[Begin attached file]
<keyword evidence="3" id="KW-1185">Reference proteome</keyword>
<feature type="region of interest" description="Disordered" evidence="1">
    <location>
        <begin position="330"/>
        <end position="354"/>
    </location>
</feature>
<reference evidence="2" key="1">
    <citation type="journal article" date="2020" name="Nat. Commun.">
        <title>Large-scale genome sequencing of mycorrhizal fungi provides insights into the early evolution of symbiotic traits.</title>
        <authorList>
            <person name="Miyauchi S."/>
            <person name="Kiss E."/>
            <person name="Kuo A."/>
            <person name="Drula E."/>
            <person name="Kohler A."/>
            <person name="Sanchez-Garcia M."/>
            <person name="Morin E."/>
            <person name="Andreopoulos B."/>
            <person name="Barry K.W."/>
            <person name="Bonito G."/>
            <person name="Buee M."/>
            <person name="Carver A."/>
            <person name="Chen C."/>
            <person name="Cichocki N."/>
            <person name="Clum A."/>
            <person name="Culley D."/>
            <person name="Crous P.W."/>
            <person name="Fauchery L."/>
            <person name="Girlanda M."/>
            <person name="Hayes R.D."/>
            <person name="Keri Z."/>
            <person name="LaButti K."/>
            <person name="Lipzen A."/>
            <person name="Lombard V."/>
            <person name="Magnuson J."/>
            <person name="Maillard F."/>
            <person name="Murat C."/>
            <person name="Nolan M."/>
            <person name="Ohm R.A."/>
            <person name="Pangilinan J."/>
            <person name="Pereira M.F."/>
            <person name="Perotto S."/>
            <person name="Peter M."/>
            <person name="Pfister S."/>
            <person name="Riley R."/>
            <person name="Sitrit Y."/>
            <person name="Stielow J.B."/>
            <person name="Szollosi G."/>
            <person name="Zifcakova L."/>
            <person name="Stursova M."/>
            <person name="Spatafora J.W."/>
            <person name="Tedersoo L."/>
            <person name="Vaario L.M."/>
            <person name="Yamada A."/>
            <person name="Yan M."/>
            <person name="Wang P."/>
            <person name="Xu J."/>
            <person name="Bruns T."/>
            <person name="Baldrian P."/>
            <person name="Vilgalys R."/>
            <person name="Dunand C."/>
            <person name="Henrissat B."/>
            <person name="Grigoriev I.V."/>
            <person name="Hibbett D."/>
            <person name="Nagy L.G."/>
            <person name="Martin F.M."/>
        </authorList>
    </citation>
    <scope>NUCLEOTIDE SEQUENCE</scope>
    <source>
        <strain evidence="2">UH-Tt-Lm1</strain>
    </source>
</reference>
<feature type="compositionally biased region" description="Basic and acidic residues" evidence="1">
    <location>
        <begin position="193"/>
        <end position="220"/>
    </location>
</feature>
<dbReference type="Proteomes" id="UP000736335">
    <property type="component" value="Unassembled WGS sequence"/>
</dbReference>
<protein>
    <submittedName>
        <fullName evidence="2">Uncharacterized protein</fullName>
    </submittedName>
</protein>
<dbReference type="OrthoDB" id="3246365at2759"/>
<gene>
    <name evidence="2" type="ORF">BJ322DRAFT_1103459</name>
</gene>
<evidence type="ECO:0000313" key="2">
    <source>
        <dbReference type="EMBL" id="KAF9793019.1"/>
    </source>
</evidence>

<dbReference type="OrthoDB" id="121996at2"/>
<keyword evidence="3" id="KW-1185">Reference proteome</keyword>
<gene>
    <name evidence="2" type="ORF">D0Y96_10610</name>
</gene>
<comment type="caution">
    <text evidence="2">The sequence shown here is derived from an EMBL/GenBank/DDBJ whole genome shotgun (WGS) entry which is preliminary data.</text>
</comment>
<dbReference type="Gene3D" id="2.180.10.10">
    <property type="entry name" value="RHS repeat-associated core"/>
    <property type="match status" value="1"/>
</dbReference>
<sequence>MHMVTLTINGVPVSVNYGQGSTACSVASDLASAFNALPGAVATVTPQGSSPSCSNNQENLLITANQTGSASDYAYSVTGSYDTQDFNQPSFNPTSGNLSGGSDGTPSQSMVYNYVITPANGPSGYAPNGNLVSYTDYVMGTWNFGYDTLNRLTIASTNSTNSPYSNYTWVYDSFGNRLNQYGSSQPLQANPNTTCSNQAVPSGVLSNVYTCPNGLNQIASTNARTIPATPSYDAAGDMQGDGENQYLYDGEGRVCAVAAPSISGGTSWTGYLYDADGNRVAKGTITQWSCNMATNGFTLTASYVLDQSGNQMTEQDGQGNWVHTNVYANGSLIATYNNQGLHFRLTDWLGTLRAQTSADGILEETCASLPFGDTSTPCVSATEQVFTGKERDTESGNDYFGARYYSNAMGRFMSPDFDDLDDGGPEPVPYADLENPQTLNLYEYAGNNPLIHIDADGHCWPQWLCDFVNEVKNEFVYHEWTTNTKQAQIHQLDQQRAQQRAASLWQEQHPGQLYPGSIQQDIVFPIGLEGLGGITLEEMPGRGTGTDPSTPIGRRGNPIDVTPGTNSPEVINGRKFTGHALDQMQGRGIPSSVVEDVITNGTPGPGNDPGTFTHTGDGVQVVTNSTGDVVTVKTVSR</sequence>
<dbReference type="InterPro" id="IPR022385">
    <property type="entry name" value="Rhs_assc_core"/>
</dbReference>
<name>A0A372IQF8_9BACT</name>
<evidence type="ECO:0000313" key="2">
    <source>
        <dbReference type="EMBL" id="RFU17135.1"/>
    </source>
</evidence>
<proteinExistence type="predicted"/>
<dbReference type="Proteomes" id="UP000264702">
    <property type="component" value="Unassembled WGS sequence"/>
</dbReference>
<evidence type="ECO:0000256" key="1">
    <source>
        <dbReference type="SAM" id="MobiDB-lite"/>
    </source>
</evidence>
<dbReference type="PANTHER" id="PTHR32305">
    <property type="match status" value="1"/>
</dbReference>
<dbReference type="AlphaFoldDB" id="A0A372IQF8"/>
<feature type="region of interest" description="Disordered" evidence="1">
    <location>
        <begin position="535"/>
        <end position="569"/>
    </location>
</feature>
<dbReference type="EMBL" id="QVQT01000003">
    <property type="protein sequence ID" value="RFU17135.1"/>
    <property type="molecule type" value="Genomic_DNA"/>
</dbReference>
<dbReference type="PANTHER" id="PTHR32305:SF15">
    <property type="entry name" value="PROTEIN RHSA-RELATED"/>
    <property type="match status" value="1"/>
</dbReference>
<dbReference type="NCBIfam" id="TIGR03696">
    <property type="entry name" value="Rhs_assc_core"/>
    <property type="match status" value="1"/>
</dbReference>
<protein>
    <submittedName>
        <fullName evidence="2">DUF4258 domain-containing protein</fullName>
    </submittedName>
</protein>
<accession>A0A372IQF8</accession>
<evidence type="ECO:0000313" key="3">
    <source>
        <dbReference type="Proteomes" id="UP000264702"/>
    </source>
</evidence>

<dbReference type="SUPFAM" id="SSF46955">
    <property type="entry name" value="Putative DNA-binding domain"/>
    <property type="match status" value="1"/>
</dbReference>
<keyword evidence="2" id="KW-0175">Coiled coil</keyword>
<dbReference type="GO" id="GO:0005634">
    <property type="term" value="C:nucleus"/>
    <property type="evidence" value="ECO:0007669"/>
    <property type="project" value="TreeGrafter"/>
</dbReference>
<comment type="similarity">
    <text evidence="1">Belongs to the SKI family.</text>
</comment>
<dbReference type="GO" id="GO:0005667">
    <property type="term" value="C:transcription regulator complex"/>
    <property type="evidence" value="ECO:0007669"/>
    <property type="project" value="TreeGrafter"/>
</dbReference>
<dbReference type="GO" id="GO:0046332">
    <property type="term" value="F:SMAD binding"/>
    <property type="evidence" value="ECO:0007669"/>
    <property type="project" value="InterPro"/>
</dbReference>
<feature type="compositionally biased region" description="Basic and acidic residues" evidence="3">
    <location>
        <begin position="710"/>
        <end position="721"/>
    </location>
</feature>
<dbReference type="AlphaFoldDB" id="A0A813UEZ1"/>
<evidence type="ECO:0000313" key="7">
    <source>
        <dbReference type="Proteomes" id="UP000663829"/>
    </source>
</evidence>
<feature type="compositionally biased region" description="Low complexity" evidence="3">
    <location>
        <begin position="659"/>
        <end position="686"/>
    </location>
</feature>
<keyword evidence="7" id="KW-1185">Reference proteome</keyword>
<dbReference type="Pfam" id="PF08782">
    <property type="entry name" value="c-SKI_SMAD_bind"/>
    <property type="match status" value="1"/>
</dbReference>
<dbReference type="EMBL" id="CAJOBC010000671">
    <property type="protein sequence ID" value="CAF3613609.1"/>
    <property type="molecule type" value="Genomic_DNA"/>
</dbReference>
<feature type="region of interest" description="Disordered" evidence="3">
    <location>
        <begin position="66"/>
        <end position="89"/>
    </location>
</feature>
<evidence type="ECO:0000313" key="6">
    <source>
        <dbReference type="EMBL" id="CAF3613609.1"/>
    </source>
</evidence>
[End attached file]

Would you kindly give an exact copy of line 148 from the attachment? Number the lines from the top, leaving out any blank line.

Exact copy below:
    <property type="entry name" value="Rhs_assc_core"/>